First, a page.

Excellent VoxDev piece by Donaldson and Atkin on how high intra-country trade costs are in Ethiopia and Nigeria (and how they go about measuring this). Uri Simonsohn on why using a quadratic to test for a U-shaped relationship is a very bad idea and what to do instead. “Glasses askew and gray hair tousled, Scott ...
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International Settlement writes Survey on the interaction of regulatory instruments: results and analysis
Bank of Japan writes Average Interest Rates by Type of Deposit
Bank of Japan writes Senior Loan Officer Opinion Survey (July)
New York Fed writes Just Released: Beige Book Points to Moderate Growth and Tight Labor Markets
- Excellent VoxDev piece by Donaldson and Atkin on how high intra-country trade costs are in Ethiopia and Nigeria (and how they go about measuring this).
- Uri Simonsohn on why using a quadratic to test for a U-shaped relationship is a very bad idea and what to do instead.
- “Glasses askew and gray hair tousled, Scott Rozelle jumps into a corral filled with rubber balls and starts mixing it up with several toddlers”. So begins a feature in Science on Scott’s experiment in progress on parenting and early childhood education in China…including the challenges of keeping a control group in this setting “Rozelle says that when he sees kids in the randomly selected control villages “I often want to take them in my arms and move them to the treatment villages””.
- David Roodman does a deep-dive into the research on the impact of incarceration on crime, including detailed replication/robustness exercises on several non-experimental papers in this literature.
- On the IPA blog, Danielle Moore interviews Sarah Baird on using mixed methods in economics and public health: “interviews became footnotes in the paper to address referees’ critiques. Economists typically view qualitative research as a way to fill-in those little gaps in the quantitative analysis…It’s hard to spend significant resources on qualitative work that’s going to be left out of the paper, because it just won't be able to get into the outlets that you’d like.”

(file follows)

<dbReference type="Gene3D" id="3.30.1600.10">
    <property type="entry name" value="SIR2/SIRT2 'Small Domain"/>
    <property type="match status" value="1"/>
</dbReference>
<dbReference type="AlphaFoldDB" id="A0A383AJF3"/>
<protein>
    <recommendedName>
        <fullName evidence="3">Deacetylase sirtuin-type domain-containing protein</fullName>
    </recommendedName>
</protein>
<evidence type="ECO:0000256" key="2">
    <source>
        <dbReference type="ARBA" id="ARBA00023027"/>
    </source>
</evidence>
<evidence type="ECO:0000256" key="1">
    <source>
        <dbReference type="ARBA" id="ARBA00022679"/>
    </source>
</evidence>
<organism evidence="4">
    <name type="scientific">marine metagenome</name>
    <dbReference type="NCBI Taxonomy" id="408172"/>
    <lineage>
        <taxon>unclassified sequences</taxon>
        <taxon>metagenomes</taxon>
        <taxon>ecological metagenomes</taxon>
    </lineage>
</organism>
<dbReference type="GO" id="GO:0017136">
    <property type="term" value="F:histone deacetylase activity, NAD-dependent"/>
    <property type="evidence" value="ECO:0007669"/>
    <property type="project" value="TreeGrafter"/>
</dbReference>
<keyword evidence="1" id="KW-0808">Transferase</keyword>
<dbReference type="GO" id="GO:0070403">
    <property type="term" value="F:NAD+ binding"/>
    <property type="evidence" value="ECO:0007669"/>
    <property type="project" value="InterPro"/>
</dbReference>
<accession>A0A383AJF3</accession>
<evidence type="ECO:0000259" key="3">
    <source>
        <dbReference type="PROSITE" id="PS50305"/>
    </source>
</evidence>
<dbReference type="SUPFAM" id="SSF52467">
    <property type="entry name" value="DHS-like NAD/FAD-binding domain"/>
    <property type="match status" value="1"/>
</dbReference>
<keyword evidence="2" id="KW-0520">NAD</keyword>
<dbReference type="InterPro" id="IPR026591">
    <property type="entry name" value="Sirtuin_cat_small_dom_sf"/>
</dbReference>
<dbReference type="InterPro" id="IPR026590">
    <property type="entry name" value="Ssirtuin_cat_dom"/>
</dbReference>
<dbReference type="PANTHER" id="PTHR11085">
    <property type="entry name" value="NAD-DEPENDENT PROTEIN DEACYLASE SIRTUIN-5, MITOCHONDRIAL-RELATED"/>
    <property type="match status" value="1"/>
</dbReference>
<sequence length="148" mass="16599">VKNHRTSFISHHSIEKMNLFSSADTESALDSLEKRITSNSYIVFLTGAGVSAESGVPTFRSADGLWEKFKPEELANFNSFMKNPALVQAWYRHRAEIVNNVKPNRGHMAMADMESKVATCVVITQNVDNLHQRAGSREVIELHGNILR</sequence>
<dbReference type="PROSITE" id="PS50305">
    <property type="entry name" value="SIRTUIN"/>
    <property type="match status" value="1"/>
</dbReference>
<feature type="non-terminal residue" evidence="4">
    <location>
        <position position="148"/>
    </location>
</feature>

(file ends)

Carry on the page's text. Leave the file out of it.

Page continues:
- The IDB Development that Works blog discusses an experiment in Mexico that aimed to reduce the turnover of rural instructors by paying them more of their pay upfront.
- Tim Harford’s podcast series “50 things that made the modern economy” has a great set of short episodes on items such as the Haber-Bosch process, the S-bend for plumbing, passports, and double-entry bookkeeping – with a recent one covering management consulting and my work with Nick Bloom, Benn Eifert, Aprajit Mahajan, and John Roberts in India.
- Dave Evans on an experiment that showed Ugandan high school students the movie Queen of Katwe (about a Ugandan chess prodigy) helped them pass their exams, and on whether you should put your tables at the end of your paper or throughout (expanding on Chris Blattman's poll)
- The Institute for Fiscal Studies has compiled a directory of 150+ longitudinal studies from low- and middle-income countries. (HT Rebecca Thornton)
- Rachel Glennerster gives 3 tips for reducing attrition in field experiments in the comments below Berk Özler's post on the same topic this week.
- Interview with Larry Katz – one bit I found of interest was his discussion of where gender pay gaps arise for skilled workers “if a job has lots of highly idiosyncratic components where different workers can’t substitute easily for one another—a specific lawyer, say, always has to be there to deal with a particular client and there’s no substitute—so for that job, there are very high returns to being able to work long hours or to sort of be on call…In that situation, there’s a high pecuniary penalty for workplace flexibility, and if a woman needs that flexibility for her family responsibilities, there’s going to be a large gender pay gap” – he then goes on to discuss how changes in work organization and technology towards more team-based approaches have succeeded in narrowing pay gaps in professions like pharmacists and OBGYNs.